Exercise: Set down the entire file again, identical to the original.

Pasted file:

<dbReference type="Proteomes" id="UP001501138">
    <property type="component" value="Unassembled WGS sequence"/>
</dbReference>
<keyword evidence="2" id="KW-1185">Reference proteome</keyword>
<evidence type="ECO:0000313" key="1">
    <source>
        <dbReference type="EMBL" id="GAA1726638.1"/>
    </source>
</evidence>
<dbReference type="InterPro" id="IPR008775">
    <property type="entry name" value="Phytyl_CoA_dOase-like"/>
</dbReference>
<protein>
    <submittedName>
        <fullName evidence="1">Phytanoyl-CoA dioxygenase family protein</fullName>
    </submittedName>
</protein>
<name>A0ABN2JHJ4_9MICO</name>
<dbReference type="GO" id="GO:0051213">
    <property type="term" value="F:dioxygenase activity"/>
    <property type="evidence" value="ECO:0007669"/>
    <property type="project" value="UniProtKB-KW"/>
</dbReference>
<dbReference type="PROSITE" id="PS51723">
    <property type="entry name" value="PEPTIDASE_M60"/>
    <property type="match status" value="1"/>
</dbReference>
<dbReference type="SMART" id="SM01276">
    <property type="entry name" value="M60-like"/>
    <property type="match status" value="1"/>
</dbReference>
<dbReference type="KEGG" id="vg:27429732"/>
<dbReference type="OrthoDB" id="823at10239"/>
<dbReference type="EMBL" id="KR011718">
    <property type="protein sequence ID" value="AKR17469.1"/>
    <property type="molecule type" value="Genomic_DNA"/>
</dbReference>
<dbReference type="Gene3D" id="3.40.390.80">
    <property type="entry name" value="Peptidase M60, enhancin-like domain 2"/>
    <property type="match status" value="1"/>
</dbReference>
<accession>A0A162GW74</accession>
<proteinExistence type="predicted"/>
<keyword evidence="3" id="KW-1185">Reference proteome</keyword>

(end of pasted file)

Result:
<dbReference type="Proteomes" id="UP001501138">
    <property type="component" value="Unassembled WGS sequence"/>
</dbReference>
<keyword evidence="2" id="KW-1185">Reference proteome</keyword>
<evidence type="ECO:0000313" key="1">
    <source>
        <dbReference type="EMBL" id="GAA1726638.1"/>
    </source>
</evidence>
<dbReference type="InterPro" id="IPR008775">
    <property type="entry name" value="Phytyl_CoA_dOase-like"/>
</dbReference>
<protein>
    <submittedName>
        <fullName evidence="1">Phytanoyl-CoA dioxygenase family protein</fullName>
    </submittedName>
</protein>
<name>A0ABN2JHJ4_9MICO</name>
<dbReference type="GO" id="GO:0051213">
    <property type="term" value="F:dioxygenase activity"/>
    <property type="evidence" value="ECO:0007669"/>
    <property type="project" value="UniProtKB-KW"/>
</dbReference>
<dbReference type="PROSITE" id="PS51723">
    <property type="entry name" value="PEPTIDASE_M60"/>
    <property type="match status" value="1"/>
</dbReference>
<dbReference type="SMART" id="SM01276">
    <property type="entry name" value="M60-like"/>
    <property type="match status" value="1"/>
</dbReference>
<dbReference type="KEGG" id="vg:27429732"/>
<dbReference type="OrthoDB" id="823at10239"/>
<dbReference type="EMBL" id="KR011718">
    <property type="protein sequence ID" value="AKR17469.1"/>
    <property type="molecule type" value="Genomic_DNA"/>
</dbReference>
<dbReference type="Gene3D" id="3.40.390.80">
    <property type="entry name" value="Peptidase M60, enhancin-like domain 2"/>
    <property type="match status" value="1"/>
</dbReference>
<accession>A0A162GW74</accession>
<proteinExistence type="predicted"/>
<keyword evidence="3" id="KW-1185">Reference proteome</keyword>